Three Keys to Keeping More of Your Money in Retirement

How well you do your tax planning will determine how much of your retirement income you get to keep and how much goes to Uncle Sam.

An older woman holds a stack of cash in her hands.
(Image credit: Getty Images)

If you spent your working years as an employee, your taxes on wages were probably pretty straightforward. You worked, contributed to employer-based benefits, and the net was reported to you on a W-2 form, which you used to plug into your 1040 tax form. There is not much wiggle room when it comes to reporting that income and paying the associated taxes.

The gift (and the curse) of retirement income planning is that you have control. If you exercise that control wisely, the gift is that you will pay less in taxes during retirement than you expected. The curse is the possibility that you will not use your control the way you should, and you will end up paying more in taxes. The main factors are when you pull your money out, how your money is invested and how you navigate transitions.

Below, we will break out each of these components to give you a few ideas to apply to your own situation. As always, there is a difference between education and application. You should speak to your financial planner before flipping the switch on any of these ideas.

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1. Timing is everything.

Every week, I buy a bag of coffee at Whole Foods. I always look for those magical yellow sale tags. Recently, there was a sale for the ages: La Colombe, typically $13 per bag, was on sale for $6. Because I’m weird, here’s how I see this: Every bag I buy saves my future self $7. I bought five bags because it was the most I could comfortably carry without looking crazy, and I went home pleased that I had racked up future savings of $35. Your tax liability won’t come with yellow tags, but it will fluctuate throughout your life based on your taxable income.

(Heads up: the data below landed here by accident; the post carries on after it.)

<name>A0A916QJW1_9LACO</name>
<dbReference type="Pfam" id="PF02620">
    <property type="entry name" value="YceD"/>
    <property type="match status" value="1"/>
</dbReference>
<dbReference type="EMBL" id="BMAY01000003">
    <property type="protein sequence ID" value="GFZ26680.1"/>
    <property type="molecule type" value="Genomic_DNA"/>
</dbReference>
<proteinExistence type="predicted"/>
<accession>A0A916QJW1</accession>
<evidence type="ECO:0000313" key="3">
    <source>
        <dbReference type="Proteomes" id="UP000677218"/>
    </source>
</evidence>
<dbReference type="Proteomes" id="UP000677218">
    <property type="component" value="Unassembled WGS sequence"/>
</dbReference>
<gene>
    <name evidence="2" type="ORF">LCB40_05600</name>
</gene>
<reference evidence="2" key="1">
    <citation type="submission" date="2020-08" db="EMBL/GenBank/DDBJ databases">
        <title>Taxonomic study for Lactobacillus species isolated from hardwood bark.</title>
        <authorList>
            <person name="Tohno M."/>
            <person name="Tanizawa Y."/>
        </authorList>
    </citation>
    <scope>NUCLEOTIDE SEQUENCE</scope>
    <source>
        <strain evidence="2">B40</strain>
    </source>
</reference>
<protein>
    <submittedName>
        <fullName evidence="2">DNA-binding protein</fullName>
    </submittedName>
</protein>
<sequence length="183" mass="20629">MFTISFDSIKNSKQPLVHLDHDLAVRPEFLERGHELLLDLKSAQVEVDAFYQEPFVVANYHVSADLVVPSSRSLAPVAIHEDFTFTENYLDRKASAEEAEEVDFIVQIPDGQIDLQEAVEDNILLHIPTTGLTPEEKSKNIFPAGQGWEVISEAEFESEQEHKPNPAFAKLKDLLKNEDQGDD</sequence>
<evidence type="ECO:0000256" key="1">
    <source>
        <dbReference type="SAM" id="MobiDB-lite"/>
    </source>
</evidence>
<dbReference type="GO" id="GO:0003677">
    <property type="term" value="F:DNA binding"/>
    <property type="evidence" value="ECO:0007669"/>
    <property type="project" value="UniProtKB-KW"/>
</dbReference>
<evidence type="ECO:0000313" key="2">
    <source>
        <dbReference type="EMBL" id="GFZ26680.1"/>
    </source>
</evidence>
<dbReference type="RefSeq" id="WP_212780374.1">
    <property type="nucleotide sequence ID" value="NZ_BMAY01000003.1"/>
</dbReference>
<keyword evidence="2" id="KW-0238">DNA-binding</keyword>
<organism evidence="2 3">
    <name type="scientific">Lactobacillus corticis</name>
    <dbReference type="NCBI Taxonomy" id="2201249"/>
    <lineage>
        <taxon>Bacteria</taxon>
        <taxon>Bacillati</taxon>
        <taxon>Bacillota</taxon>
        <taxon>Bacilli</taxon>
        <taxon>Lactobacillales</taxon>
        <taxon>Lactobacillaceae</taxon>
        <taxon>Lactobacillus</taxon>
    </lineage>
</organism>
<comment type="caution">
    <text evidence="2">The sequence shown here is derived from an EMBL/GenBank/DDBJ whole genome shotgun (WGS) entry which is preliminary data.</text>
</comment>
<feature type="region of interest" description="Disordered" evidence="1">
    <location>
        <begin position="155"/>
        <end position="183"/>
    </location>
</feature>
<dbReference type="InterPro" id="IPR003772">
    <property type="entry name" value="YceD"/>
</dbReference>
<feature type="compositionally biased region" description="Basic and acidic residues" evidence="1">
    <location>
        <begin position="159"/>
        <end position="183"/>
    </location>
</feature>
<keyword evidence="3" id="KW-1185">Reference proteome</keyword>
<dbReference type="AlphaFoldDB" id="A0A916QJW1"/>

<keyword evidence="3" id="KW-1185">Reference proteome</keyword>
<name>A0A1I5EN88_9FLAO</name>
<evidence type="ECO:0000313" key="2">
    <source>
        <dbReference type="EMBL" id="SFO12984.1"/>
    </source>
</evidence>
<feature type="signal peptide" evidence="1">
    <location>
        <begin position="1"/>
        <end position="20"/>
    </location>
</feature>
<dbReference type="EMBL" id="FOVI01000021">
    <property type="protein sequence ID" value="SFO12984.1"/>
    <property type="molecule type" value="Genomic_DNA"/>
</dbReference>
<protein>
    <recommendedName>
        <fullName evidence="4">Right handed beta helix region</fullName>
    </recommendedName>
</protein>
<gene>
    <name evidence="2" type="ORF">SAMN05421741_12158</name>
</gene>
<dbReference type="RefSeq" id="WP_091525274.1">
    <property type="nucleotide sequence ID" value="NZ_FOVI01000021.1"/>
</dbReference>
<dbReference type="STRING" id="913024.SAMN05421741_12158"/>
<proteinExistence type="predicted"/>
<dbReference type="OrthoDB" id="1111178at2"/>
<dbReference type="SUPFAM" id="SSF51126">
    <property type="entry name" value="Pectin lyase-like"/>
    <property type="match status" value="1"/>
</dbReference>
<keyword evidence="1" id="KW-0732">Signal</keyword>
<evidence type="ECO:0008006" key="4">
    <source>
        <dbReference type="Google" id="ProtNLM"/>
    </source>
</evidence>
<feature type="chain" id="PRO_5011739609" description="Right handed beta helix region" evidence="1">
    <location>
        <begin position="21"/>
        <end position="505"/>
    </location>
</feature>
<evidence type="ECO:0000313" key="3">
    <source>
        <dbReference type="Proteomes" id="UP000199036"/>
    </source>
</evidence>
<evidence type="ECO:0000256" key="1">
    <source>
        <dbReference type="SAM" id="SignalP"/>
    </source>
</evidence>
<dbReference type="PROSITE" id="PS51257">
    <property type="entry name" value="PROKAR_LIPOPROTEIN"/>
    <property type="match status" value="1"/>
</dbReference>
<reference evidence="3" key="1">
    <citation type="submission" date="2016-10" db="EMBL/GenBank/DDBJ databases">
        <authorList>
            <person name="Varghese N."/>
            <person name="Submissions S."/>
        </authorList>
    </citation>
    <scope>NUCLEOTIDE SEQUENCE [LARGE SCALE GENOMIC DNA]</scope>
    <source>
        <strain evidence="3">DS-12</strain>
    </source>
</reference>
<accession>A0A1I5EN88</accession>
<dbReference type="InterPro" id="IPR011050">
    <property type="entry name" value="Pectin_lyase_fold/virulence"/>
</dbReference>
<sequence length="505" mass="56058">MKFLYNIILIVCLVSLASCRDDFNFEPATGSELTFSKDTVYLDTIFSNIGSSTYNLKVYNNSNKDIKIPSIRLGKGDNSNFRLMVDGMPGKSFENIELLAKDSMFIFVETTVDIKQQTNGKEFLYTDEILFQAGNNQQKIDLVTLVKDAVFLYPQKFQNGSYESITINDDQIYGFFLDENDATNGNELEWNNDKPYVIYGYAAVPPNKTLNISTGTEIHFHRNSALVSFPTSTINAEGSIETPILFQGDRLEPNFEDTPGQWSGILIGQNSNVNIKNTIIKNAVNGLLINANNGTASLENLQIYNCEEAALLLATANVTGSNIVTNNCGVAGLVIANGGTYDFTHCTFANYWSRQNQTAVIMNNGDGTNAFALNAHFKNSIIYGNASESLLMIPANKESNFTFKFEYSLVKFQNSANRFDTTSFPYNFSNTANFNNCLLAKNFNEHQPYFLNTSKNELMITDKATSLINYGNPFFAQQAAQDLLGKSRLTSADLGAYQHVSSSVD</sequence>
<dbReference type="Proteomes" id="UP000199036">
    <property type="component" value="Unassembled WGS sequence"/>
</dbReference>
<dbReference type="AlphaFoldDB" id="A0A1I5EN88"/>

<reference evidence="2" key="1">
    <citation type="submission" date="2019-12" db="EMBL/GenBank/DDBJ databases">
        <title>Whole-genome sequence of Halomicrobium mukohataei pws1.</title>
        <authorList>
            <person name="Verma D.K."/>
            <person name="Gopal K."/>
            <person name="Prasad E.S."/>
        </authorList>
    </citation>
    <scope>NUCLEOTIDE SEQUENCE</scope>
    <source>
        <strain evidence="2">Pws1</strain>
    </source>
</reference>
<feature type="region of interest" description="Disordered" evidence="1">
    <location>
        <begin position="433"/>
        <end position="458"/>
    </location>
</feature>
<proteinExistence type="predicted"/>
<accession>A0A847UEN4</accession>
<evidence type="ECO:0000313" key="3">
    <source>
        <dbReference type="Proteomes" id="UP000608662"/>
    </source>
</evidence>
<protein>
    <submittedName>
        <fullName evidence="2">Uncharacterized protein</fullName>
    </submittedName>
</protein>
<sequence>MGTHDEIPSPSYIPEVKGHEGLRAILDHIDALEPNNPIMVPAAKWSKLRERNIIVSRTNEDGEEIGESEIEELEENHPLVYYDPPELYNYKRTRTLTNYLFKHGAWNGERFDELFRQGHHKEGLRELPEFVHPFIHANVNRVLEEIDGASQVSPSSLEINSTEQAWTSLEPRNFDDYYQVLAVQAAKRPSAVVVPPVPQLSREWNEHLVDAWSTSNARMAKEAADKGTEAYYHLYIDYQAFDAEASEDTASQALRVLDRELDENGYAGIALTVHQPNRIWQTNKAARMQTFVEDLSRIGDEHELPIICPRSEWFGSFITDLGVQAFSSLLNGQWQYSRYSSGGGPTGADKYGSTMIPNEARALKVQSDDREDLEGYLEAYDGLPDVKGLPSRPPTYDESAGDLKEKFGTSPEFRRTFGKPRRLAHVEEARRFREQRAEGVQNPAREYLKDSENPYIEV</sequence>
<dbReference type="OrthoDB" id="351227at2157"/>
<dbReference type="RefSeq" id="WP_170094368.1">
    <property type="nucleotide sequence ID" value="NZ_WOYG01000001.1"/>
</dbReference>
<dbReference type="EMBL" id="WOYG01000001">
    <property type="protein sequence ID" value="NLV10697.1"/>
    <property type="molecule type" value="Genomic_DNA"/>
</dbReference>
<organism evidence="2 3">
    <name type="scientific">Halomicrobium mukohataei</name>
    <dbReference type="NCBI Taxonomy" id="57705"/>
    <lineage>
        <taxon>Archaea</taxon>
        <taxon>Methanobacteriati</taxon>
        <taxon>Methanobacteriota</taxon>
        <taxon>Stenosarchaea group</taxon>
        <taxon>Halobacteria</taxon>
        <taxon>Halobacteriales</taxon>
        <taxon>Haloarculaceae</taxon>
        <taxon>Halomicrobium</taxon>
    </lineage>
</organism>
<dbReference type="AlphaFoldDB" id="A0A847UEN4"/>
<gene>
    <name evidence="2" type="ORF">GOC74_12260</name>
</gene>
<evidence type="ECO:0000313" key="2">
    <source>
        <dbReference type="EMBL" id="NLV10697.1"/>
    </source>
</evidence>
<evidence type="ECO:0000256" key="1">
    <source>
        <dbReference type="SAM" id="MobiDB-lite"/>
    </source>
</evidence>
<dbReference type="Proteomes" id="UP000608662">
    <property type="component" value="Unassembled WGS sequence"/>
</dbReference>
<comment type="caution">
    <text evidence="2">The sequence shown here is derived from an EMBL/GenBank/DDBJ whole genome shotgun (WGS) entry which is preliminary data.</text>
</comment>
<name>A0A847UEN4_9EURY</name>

Typically, the best “sale” during retirement is the gap between retirement and whenever you claim Social Security. During this period, if possible, you should be living off of cash or taxable investment accounts. This will keep your taxable income lower and give you the opportunity to move money from pre-tax accounts into Roth IRAs. You will pay the taxes today, at the lower rate, and avoid a higher rate when your Social Security and required minimum distributions (RMDs) start.

Figuring out whether or not this makes sense for you typically takes a comparison between your current marginal tax rate and your future marginal tax rate. Some planners and some tax professionals can/will run this projection for you. Oversimplifying the concept: If you are in the 12% marginal rate bracket today and expect to be in the 24% marginal rate bracket tomorrow, every dollar you convert to a Roth IRA saves you 12 cents. The catch: There will be a limited amount you can move before you jump from 12% to 22%. This amount is called your “headroom.”

2. Be strategic with your giving.

On Giving Tuesday, your alma mater makes one final plea for you to commit to some “small” monthly gift. The easiest thing to do is click the link and enter your bank account or credit card info. But cash is usually the worst charitable giving vehicle. When retired clients are giving to charity, here is a rule of thumb as to where the money should come from: